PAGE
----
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CHAPTER XXXII

You must consider, when reading this treatise, that mental perception, because connected with matter, is subject to conditions similar to those to which physical perception is subject. That is to say, if your eye looks around, you can perceive all that is within the range of your vision; if, however, you overstrain your eye, exerting it too much by attempting to see an object which is too distant for your eye, or to examine writings or engravings too small for your sight, and forcing it to obtain a correct perception of them, you will not only weaken your sight with regard to that special object, but also for those things which you otherwise are able to perceive: your eye will have become too weak to perceive what you were able to see before you exerted yourself and exceeded the limits of your vision.

The same is the case with the speculative faculties of one who devotes himself to the study of any science. If a person studies too much and exhausts his reflective powers, he will be confused, and will not be able to apprehend even that which had been within the power of his apprehension. For the powers of the body are all alike in this respect.

The mental perceptions are not exempt from a similar condition. If you admit the doubt, and do not persuade yourself to believe that there is a proof for things which cannot be demonstrated, or to try at once to reject and positively to deny an assertion the opposite of which has never been proved, or attempt to perceive things which are beyond your perception, then you have attained the highest degree of human perfection, then you are like R. Akibha, who “in peace entered [the study of these theological problems], and came out in peace.” If, on the other hand, you attempt to exceed the limit of your intellectual power, or at once to reject things as impossible which have never been proved to be impossible, or which are in fact possible, though their possibility be very remote, then you will be like Elisha Aḥer; you will not only fail to become perfect, but you will become exceedingly imperfect. Ideas founded on mere imagination will prevail over you, you will incline toward defects, and toward base and degraded habits, on account of the confusion which troubles the mind, and of the dimness of its light, just as weakness of sight causes invalids to see many kinds of unreal images, especially when they have looked for a long time at dazzling or at very minute objects.

Respecting this it has been said, “Hast thou found honey? eat so much as is sufficient for thee, lest thou be filled therewith, and vomit it” (Prov. xxv. 16). Our Sages also applied this verse to Elisha Aḥer, How excellent is this simile! In comparing knowledge to food (as we observed in chap. xxx.), the author of Proverbs mentions the sweetest food, namely, honey, which has the further property of irritating the stomach, and of causing sickness. He thus fully describes the nature of knowledge. Though great, excellent, noble and perfect, it is injurious if not kept within bounds or not guarded properly; it is like honey which gives nourishment and is pleasant, when eaten in moderation, but is totally thrown away when eaten immoderately. Therefore, it is not said “lest thou be filled and loathe it,” but “lest thou vomit it.” The same idea is expressed in the words, “It is not good to eat much honey” (Prov. xxv. 27); and in the words, “Neither make thyself over-wise; why shouldst thou destroy thyself?” (Eccles. vii. 16); comp. “Keep thy foot when thou goest to the house of God” (ibid. v. 1). The same subject is alluded to in the words of David, “Neither do I exercise myself in great matters, or in things too high for me” (Ps. cxxxi. 2), and in the sayings of our Sages: “Do not inquire into things which are too difficult for thee, do not search what is hidden from thee; study what you are allowed to study, and do not occupy thyself with mysteries.” They meant to say, Let thy mind only attempt things which are within human perception; for the study of things which lie beyond man’s comprehension is extremely injurious, as has been already stated. This lesson is also contained in the Talmudical passage, which begins, “He who considers four things,” etc., and concludes, “He who does not regard the honour of his Creator”; here also is given the advice which we have already mentioned, viz., that man should not rashly engage in speculation with false conceptions, and when he is in doubt about anything, or unable to find a proof for the object of his inquiry, he must not at once abandon, reject and deny it; he must modestly keep back, and from regard to the honour of his Creator, hesitate [from uttering an opinion] and pause. This has already been explained.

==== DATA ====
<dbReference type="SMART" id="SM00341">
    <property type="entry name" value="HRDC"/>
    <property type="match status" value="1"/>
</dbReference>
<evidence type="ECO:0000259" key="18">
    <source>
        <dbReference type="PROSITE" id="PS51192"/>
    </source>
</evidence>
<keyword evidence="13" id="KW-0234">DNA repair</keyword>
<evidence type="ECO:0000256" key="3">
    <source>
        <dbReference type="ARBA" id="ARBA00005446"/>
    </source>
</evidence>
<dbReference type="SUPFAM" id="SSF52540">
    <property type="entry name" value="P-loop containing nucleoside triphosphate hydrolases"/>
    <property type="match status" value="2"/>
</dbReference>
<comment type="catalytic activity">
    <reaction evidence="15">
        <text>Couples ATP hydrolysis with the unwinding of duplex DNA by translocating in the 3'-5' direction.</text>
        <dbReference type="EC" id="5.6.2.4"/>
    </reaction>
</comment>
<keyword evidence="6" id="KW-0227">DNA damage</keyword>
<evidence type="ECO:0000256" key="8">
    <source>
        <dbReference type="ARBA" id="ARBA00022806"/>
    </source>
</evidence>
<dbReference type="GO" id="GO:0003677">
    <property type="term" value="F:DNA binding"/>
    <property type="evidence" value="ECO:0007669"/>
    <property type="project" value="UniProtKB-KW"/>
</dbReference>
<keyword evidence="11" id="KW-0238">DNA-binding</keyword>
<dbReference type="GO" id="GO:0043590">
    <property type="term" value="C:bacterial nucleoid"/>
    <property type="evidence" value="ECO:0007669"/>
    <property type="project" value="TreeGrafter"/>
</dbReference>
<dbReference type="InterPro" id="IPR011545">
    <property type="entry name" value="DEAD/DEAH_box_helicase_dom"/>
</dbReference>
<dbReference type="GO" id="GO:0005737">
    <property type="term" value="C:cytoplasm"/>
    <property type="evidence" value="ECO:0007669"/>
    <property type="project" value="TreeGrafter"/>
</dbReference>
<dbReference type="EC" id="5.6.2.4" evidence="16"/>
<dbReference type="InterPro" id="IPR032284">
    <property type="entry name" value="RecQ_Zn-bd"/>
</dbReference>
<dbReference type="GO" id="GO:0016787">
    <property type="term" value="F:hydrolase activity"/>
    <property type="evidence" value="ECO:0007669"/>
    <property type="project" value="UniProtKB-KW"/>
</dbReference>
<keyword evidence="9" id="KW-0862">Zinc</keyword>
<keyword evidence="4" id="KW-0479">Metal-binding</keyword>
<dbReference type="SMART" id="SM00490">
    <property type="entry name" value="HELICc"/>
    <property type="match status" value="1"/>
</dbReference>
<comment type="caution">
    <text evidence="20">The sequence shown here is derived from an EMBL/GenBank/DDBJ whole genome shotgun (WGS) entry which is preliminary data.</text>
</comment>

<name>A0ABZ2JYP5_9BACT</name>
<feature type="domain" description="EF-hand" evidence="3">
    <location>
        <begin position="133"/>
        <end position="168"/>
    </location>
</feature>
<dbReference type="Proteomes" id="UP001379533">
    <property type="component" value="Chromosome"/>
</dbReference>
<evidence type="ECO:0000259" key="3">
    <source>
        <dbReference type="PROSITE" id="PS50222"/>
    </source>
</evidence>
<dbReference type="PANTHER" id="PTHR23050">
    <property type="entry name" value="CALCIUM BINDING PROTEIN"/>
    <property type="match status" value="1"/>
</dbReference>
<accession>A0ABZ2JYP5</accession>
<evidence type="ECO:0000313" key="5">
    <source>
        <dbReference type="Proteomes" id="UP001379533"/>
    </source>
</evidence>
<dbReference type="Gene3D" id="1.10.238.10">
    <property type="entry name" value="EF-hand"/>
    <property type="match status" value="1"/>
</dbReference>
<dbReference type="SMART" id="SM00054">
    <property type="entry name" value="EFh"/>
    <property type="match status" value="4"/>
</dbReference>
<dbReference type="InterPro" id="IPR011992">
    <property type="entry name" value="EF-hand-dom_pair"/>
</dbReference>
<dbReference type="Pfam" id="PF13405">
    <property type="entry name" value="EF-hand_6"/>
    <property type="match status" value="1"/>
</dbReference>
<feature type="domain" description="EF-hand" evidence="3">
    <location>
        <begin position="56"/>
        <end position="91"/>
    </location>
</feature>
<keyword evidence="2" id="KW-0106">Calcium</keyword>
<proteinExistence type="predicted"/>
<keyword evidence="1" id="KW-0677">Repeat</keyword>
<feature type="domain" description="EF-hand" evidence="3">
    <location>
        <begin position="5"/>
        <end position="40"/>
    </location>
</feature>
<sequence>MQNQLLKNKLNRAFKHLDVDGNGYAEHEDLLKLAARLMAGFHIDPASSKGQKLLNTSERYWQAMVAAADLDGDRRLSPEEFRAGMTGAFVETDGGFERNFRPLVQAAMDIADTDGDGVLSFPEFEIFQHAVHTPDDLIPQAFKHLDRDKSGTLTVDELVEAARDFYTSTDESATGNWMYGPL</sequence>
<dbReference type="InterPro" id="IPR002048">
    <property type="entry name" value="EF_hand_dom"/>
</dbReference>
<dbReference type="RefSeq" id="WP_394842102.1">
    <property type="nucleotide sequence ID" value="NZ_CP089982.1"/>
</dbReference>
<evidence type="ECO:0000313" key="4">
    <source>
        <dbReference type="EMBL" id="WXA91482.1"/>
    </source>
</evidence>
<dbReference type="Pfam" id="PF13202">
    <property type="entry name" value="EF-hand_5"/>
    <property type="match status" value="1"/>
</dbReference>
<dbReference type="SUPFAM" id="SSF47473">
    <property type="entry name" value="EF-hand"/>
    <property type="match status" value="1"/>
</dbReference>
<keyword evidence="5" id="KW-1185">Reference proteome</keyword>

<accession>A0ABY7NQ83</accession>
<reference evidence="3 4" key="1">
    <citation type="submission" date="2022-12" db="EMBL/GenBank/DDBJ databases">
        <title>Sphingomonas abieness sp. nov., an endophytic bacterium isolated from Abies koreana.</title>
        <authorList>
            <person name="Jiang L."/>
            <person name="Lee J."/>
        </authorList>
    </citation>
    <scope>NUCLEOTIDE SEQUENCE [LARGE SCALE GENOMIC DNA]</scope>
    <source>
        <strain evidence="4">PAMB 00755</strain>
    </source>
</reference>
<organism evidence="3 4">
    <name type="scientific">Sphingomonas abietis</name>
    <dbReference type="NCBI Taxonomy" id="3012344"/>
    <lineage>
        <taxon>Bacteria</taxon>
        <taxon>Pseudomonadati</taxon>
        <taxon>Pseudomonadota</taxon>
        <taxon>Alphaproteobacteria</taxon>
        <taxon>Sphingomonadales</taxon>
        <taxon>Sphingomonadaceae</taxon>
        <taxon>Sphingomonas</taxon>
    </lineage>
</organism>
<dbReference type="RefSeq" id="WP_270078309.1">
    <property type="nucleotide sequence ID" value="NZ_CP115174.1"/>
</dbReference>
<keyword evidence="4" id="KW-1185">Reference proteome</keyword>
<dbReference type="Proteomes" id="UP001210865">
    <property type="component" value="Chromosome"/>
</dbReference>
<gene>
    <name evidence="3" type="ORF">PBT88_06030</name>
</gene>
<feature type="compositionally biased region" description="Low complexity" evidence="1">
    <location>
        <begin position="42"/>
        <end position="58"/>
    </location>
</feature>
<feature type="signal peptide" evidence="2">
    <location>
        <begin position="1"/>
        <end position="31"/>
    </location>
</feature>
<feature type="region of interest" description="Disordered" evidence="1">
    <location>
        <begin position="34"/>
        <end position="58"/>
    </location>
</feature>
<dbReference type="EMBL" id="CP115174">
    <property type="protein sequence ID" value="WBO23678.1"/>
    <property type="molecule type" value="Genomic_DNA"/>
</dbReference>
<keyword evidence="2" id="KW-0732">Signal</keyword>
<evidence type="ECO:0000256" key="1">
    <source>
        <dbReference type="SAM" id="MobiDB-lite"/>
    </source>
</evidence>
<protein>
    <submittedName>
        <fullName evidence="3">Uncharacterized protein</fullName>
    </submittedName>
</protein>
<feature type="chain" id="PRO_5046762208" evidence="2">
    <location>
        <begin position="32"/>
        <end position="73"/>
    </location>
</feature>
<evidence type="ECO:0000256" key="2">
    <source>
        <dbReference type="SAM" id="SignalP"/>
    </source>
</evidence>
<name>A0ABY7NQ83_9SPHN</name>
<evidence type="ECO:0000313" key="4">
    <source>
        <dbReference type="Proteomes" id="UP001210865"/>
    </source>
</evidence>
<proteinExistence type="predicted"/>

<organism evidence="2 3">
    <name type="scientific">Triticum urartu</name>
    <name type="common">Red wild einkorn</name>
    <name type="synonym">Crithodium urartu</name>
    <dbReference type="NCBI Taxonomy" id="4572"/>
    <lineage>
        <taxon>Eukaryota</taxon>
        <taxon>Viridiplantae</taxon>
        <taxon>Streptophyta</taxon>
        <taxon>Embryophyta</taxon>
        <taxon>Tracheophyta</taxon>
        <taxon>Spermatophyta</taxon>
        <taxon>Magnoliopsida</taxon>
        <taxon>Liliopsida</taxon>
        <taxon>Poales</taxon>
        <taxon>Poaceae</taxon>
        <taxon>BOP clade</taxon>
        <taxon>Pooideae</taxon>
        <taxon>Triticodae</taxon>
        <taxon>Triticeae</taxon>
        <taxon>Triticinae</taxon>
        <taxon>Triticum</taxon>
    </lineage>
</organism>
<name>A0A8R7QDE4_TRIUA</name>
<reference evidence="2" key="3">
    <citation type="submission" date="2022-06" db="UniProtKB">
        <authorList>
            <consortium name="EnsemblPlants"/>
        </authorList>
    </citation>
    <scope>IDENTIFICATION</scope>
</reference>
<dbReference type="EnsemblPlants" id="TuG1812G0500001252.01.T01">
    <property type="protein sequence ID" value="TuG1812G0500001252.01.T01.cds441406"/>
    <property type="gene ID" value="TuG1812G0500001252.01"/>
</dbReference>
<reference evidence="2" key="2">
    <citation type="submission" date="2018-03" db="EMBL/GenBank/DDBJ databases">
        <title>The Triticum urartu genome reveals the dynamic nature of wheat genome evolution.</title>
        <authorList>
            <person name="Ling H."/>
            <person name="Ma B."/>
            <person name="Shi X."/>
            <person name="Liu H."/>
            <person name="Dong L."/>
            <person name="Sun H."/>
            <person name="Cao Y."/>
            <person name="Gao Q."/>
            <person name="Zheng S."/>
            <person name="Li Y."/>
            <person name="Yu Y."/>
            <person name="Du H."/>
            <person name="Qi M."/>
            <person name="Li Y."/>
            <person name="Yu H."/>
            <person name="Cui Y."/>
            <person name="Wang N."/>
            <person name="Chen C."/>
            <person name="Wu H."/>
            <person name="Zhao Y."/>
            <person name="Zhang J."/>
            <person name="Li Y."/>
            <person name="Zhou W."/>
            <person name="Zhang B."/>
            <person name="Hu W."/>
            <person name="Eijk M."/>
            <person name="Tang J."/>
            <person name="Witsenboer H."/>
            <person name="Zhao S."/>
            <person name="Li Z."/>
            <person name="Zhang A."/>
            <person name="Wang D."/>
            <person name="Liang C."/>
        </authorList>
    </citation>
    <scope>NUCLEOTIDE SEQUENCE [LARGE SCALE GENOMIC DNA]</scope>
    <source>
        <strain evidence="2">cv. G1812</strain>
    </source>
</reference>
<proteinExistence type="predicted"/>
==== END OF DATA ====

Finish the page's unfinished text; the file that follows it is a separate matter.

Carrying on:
It was not the object of the Prophets and our Sages in these utterances to close the gate of investigation entirely, and to prevent the mind from comprehending what is within its reach, as is imagined by simple and idle people, whom it suits better to put forth their ignorance and incapacity as wisdom and perfection, and to regard the distinction and wisdom of others as irreligion and imperfection, thus taking darkness for light and light for darkness. The whole object of the Prophets and the Sages was to declare that a limit is set to human reason where it must halt. Do not criticise the words used in this chapter and in others in reference to the mind, for we only intended to give some idea of the subject in view, not to describe the essence of the intellect: for other chapters have been dedicated to this subject.

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